Why Does Your Anxiety Get Seriously Worse At Night
We have all been there. You are trying to fall asleep at night and all of a sudden your anxiety starts spiraling. What happened? Where did it come from? You were fine all day. Now, these horrible, embarrassing, and intrusive thoughts you never wanted are keeping you awake.
Whether it is anxiety about work, worrying about your relationship with someone, or more general anxiety that you cannot pinpoint, it never fails to happen at night. So what do you do? Because staying up all night getting upset is not the goal here!
Why you have anxiety at night
Anxiety is an evolutionary survival tactic. It is 100% necessary to keep us out of dangerous situations. Your brain becomes hyperaroused (fight or flight reaction) to protect you. If you have nothing to be fearful of, why do you have anxiety? That is a great question.
Understand that you are not alone and over 40 million other Americans struggle with anxiety every year. What is going on is a simple scientific explanation.
There is an unusual connection in your brain chemistry that makes you more susceptible to being hyperaroused.
When you break it down to look at the science behind why you feel anxious, it makes it a lot less overwhelming. Anxiety, especially at night, can be so consuming because there is no correct answer, just the “what ifs” of your situation.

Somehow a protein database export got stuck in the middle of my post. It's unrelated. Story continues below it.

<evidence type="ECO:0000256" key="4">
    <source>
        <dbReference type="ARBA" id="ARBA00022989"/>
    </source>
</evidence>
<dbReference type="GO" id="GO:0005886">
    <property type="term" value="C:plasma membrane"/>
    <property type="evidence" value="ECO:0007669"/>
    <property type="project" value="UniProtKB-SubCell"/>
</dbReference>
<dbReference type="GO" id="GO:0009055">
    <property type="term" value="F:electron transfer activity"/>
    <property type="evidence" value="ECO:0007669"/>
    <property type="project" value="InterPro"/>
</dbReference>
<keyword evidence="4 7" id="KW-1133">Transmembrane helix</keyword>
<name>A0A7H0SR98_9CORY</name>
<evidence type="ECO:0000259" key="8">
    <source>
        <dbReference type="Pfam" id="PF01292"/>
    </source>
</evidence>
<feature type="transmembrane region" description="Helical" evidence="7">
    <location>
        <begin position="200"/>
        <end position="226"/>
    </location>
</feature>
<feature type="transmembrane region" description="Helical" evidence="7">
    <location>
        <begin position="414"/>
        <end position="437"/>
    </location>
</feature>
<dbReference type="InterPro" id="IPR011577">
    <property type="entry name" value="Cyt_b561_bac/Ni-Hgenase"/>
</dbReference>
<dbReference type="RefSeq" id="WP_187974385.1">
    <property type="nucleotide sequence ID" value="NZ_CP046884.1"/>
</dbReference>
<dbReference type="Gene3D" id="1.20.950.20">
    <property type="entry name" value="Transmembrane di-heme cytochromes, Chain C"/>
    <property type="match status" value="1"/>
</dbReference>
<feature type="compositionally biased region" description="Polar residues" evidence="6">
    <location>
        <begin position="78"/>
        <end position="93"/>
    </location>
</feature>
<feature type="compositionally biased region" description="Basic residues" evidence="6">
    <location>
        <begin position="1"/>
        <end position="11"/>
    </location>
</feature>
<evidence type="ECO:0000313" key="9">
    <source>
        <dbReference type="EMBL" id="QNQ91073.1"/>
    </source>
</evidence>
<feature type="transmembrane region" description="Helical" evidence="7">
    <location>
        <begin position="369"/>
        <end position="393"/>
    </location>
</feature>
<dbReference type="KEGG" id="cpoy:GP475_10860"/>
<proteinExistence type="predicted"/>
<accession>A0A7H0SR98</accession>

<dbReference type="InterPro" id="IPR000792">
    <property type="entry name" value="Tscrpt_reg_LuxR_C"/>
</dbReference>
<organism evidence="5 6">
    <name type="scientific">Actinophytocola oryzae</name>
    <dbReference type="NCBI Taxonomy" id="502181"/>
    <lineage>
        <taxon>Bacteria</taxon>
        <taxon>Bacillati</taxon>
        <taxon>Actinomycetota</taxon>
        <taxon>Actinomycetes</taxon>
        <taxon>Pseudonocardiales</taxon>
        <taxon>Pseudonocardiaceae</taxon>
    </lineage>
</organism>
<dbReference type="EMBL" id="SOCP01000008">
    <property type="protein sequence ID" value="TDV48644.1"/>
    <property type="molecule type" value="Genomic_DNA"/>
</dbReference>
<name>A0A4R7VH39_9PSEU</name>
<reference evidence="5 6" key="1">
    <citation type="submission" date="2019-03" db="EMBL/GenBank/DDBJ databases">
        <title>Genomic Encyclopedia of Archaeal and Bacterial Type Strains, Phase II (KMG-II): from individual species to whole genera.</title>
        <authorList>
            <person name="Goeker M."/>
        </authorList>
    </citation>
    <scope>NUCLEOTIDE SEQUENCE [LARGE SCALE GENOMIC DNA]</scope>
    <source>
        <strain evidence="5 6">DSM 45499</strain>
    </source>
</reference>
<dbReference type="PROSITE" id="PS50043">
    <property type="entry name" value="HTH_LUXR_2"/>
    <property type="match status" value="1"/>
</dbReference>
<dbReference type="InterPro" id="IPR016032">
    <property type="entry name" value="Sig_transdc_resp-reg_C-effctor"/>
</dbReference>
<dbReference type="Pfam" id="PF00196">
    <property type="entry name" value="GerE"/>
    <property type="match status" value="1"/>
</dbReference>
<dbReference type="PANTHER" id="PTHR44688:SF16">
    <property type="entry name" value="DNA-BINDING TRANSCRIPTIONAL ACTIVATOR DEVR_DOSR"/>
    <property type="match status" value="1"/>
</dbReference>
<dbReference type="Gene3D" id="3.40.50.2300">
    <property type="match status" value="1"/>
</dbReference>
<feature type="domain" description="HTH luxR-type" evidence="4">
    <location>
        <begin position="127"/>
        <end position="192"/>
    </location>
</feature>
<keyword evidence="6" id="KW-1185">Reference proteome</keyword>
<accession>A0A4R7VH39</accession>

The reason you have anxiety at night is that you have nothing to distract you. During the day you have work, family, social media, and more to keep your brain buzzing. When it comes time to lay down for bed, all of a sudden you no longer can use the busyness of the day to keep your mind occupied.
At the end of the day, the body starts to follow its natural circadian rhythm to get ready for sleep. When the brain is hyperaroused, it becomes more difficult for the body to follow its circadian rhythm. This sends the mind-body connection into a state of disarray, causing your nighttime anxiety to flare up.
How to deal with anxiety at night
There are many different ways to deal with your anxiety in a healthy manner. Bottom line – you must distract your brain. No, this is not running away from the anxiety. Remember talking about the brain being stuck in a state of hyperarousal? Distracting it is the main, non-medicinal, way to reset your brain and get it back to its normal state. Then it will be able to fall in line with the body.
Technique 1: Ground yourself
When you are dealing with anxiety at night, a great technique is the grounding technique. This focuses on your senses and bringing yourself back to reality.
For this technique, focus on…
- 5 things you can see
- 4 things you can feel
- 3 things you can hear
- 2 things you can smell
- 1 thing you can taste
This can be used at any time of the day but helps to regulate your system, especially at night.
Technique 2: Practice your breathing
This is the 8-7-6 breathing technique. This helps to calm your anxiety and regulate your thoughts. Focusing on breathing is something that, when anxious, many people forget to do. Without realizing it, your breathing becomes more shallow. This will force your heart to beat quicker, in turn arousing your body into a higher state of anxiety because of the lack of oxygen.